A central component of inflammatory pathology is breakdown of endothelial integrity and the resulting uncontrolled plasma leakage, leukocyte trafficking and thrombosis. Normal protective inflammatory responses exhibit micron-scale endothelial remodeling dynamics that balance disruptive activities with proactive self-restorative ones, thereby preserving overall integrity. Thus, recruited inflammatory cells breach the endothelial barrier by forming micron-scale para- and trans-cellular discontinuities, which serve as passageways for leukocyte transmigration (i.e., diapedesis). Normally, the endothelium closes these 'micro-wounds'immediately following passage of the leukocyte, thereby largely uncoupling them from plasma leak. In addition, soluble inflammatory mediators cause the endothelium itself to both create and (after minute-scale durations) close similar micro-wounds, thereby inducing controlled, self-limited vascular leak. Thus, the endothelium exhibits dynamic and proactive functions that efficiently 'heal'micro-wounds in order to maintain overall integrity and homeostasis during inflammation. Importantly, in pathologic conditions, such as presence of oxidative stress, homeostasis is lost and leukocyte diapedesis and soluble mediators can cause breakdown of vascular integrity and uncontrolled plasma leak and thrombosis. Formally, pathologic breakdown of integrity could arise from either excessive disruption or inadequate restoration. However, only the former has been studied in detail and neither the normal self-restorative remodeling mechanisms nor basis for their putative perturbation in endothelium are understood. This proposal is aimed at addressing, directly, both of these issues for the first time. Based on our extensive preliminary data we hypothesize that endothelial micro-wounds formed by leukocyte transmigration (as well as those formed by soluble mediators) are closed by novel actin lamellipodial activities that are regulated by intracellular Rac and reactive oxygen species (ROS) signaling pathways and are susceptible to perturbation by oxidative stress. The specific goal of this proposal is to elucidate the detailed mechanisms responsible for closing para- and trans-cellular leukocyte diapedesis passageways. First we will determine the functional role of Rac1 (and associated proteins such as cortactin and IQGAP) in healing diapedesis micro-wounds in cultured endothelium. Then in similar settings we will determine the role for Rac1-associated NADPH oxidase signaling (e.g., p47phox) in micro-wound closure and its sensitivity to perturbation by oxidative stress. Finally, we will establish the physiologic role of these Rac/ROS lamellipodial activities in micro-wound healing via both ex vivo vascular tissue culture models and a combination of in vivo intravital, tissue whole-mount confocal and electron microscopy imaging along with genetic and pharmacologic function perturbation. These studies are will improve our understanding of, and likely reveal new therapeutic strategies for, inflammatory pathology.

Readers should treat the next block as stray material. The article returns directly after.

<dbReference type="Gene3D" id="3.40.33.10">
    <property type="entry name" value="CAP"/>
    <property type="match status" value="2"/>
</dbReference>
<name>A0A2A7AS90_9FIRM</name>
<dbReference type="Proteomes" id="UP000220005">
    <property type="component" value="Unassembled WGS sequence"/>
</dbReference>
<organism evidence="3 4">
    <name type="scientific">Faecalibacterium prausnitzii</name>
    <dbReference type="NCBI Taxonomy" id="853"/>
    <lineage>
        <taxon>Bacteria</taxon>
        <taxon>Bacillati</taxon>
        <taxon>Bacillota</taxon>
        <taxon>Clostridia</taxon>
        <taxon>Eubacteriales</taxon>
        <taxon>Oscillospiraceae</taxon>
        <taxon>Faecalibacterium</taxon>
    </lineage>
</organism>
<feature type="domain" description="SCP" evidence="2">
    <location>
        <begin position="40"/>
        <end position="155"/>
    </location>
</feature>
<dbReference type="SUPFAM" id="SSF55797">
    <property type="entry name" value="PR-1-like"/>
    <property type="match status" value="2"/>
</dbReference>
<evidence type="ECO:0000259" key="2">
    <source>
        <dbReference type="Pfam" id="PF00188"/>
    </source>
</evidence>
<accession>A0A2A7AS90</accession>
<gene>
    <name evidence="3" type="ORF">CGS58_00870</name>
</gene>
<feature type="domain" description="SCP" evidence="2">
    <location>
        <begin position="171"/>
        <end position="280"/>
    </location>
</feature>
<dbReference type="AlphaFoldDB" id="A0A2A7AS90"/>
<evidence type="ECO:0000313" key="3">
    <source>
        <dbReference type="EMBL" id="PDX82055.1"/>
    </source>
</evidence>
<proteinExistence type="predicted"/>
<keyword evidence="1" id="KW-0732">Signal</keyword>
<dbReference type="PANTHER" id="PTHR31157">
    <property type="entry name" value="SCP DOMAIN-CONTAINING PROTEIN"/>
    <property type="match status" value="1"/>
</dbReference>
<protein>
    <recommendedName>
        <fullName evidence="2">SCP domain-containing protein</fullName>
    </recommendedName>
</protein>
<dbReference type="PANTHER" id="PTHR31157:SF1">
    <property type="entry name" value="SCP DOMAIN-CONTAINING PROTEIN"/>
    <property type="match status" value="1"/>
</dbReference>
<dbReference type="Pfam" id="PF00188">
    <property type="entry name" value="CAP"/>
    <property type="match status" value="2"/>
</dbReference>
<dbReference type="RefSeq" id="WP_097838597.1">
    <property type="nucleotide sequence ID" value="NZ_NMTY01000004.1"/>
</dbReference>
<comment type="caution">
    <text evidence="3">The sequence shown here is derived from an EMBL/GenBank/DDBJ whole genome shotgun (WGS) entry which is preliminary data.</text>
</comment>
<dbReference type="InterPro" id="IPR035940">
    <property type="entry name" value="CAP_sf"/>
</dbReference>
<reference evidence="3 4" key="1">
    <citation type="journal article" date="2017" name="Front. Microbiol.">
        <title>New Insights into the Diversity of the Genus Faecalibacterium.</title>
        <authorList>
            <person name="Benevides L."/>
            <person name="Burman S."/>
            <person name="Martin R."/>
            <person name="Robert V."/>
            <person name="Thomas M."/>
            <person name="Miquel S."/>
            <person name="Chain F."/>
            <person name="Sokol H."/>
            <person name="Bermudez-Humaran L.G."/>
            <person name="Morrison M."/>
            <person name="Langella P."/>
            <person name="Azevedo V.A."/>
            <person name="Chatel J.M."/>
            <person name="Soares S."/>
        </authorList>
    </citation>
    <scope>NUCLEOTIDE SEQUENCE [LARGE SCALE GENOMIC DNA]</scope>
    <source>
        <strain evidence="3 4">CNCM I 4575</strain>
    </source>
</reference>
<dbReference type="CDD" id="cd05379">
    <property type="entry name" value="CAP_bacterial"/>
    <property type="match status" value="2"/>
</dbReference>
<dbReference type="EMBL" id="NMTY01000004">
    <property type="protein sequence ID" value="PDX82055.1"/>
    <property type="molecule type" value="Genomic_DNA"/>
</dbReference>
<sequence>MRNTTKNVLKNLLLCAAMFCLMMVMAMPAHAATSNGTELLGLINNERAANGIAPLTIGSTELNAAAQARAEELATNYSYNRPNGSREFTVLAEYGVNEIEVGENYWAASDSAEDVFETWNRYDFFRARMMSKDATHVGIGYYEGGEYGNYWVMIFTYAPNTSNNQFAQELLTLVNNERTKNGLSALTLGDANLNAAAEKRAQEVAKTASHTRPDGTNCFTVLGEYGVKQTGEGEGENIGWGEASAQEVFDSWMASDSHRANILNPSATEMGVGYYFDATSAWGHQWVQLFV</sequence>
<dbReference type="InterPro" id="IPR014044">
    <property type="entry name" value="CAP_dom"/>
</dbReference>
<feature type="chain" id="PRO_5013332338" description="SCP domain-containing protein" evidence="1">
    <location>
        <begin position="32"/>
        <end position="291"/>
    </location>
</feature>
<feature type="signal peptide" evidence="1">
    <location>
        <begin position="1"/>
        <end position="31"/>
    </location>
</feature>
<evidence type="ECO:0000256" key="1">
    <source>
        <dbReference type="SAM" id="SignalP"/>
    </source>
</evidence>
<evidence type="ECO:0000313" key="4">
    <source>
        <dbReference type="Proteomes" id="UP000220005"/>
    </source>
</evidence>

Public Health Relevance

The endothelium is the layer of cells that forms the inner surface of the circulatory system and, as such, serves as a critical barrier between the blood and the tissues. Breakdown of this barrier is associated with broad ranging inflammatory diseases and leads to unregulated entry of immune cells and fluid into the tissue, as well as inappropriate blood clotting. Under normal conditions the endothelium displays remarkable self-restorative properties, whereas broad ranging inflammatory diseases are associated with pathologic breakdown in endothelial integrity. The research in this project is designed to uncover for the first time the cellular and molecular mechanisms for endothelial integrity restoration and how this may become abrogated during inflammatory disease.

National Institute of Health (NIH)
National Heart, Lung, and Blood Institute (NHLBI)
Research Project (R01)
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Atherosclerosis and Inflammation of the Cardiovascular System Study Section (AICS)
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Charette, Marc F
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Beth Israel Deaconess Medical Center
United States
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